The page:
Tag Archives: Al Gury

Al Gury on Collecting

Al Gury, Blue Moon, 8 x 10 inches, oil on panel

Al Gury, Blue Moon, 8 x 10 inches, oil on panel

Al Gury is showing landscape and still life paintings at F.A.N. in the month of February.  I interviewed Al last winter and we talked about nurturing the artist.  I recently got a chance to interview Al again. We talked about artists collecting works and objects.
Al’s studio and home is filled with wonderful pieces of pottery, prints, printings and sculpture he has collected over the years. Some of the objects turn up in his still life paintings and I was curious to know how the printings and paintings inform his works.
I wanted to ask you about your own collection of art and objects. Why do you collect?
As to collecting, I always have since childhood. Objects, like icons, have meaning to me. Like icons, they are windows to imagination and creativity.
 

When did you start collecting? What is the piece that started your collection?

There is no one object that started me on collecting, but there are some that stand out. On my birthday in 1980, I also happened to be moving. I was grabbing packing boxes out of a dumpster in center city to help with the move. In the dirt in the bottom of the dumpster I saw some shapes that didn’t seem right for the situation. So…, I climbed in. What I pulled out of the filth were two very beautiful decorated boxes. It turned out they were sewing boxes from the 1830’s, made in China*. They were also filled with the delicate ivory tools for embroidery. An amazing find that I cherish to this day. And a beautiful birthday gift.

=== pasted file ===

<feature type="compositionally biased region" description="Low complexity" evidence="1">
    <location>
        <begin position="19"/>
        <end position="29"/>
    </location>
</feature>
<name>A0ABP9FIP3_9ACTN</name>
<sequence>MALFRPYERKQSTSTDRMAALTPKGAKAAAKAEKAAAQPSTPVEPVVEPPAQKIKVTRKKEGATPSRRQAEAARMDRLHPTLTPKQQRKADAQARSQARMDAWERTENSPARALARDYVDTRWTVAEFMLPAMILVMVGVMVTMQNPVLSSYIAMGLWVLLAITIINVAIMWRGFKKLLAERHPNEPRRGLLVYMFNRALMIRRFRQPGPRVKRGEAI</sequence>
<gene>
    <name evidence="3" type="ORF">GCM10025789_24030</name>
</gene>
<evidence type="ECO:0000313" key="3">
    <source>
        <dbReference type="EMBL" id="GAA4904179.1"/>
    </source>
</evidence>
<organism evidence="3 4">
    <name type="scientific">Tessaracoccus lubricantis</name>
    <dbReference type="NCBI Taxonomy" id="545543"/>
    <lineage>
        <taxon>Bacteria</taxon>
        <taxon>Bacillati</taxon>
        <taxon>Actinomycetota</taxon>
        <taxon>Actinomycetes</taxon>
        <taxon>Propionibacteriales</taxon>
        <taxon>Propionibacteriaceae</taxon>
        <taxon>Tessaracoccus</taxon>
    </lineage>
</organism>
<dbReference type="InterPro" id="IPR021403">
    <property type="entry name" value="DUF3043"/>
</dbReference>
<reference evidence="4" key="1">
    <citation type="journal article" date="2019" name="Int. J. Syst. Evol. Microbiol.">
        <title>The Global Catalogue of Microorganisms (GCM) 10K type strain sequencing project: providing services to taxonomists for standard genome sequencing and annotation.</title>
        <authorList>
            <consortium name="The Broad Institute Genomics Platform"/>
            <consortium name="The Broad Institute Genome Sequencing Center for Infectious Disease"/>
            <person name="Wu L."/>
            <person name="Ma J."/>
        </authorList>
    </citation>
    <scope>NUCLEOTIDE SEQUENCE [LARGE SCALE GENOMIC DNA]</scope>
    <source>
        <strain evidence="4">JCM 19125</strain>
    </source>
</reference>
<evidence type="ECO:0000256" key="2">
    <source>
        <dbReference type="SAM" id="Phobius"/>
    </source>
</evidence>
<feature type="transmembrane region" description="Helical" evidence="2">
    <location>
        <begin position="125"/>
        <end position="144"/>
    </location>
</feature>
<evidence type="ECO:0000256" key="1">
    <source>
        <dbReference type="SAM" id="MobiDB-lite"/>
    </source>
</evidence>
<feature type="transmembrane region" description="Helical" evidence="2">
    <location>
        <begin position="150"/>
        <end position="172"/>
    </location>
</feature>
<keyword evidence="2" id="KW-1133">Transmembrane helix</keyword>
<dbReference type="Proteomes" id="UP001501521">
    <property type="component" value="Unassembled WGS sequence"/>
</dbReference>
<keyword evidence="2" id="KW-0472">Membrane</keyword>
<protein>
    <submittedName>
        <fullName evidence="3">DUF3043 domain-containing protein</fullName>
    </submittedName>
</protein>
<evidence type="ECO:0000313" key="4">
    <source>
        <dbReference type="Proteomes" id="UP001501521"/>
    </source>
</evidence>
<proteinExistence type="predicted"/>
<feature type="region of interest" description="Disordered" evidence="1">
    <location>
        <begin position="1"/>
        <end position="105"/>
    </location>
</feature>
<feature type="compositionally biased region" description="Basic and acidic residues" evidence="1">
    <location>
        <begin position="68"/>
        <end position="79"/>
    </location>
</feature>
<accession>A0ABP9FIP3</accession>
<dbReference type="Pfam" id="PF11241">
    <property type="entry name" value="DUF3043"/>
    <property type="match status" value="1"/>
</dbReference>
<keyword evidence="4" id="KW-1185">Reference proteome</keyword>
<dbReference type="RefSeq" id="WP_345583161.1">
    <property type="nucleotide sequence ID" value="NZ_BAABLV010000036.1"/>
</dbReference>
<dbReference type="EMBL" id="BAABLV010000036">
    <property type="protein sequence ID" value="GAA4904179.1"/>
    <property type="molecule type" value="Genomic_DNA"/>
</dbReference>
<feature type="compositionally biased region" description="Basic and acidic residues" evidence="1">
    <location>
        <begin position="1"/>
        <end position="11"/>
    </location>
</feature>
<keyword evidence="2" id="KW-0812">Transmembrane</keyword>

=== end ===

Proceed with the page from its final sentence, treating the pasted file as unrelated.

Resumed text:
Al Gury, Snow Fields, 20 X 24 inches, oil on panel

Al Gury, Snow Fields, 20 X 24 inches, oil on panel

What attracts you to a piece of art or an object?

Generally, the first thing I notice in an object, even in flea markets, will be the shape of the object. I have a strong feeling for shapes, whether it’s old hand made tools or pottery. When I’m looking for particular objects to add to one of my collections, I will often scan a shop or a market for particular shapes to identify the object of the search.  When I draw my sketchbooks or journals, I start with shapes.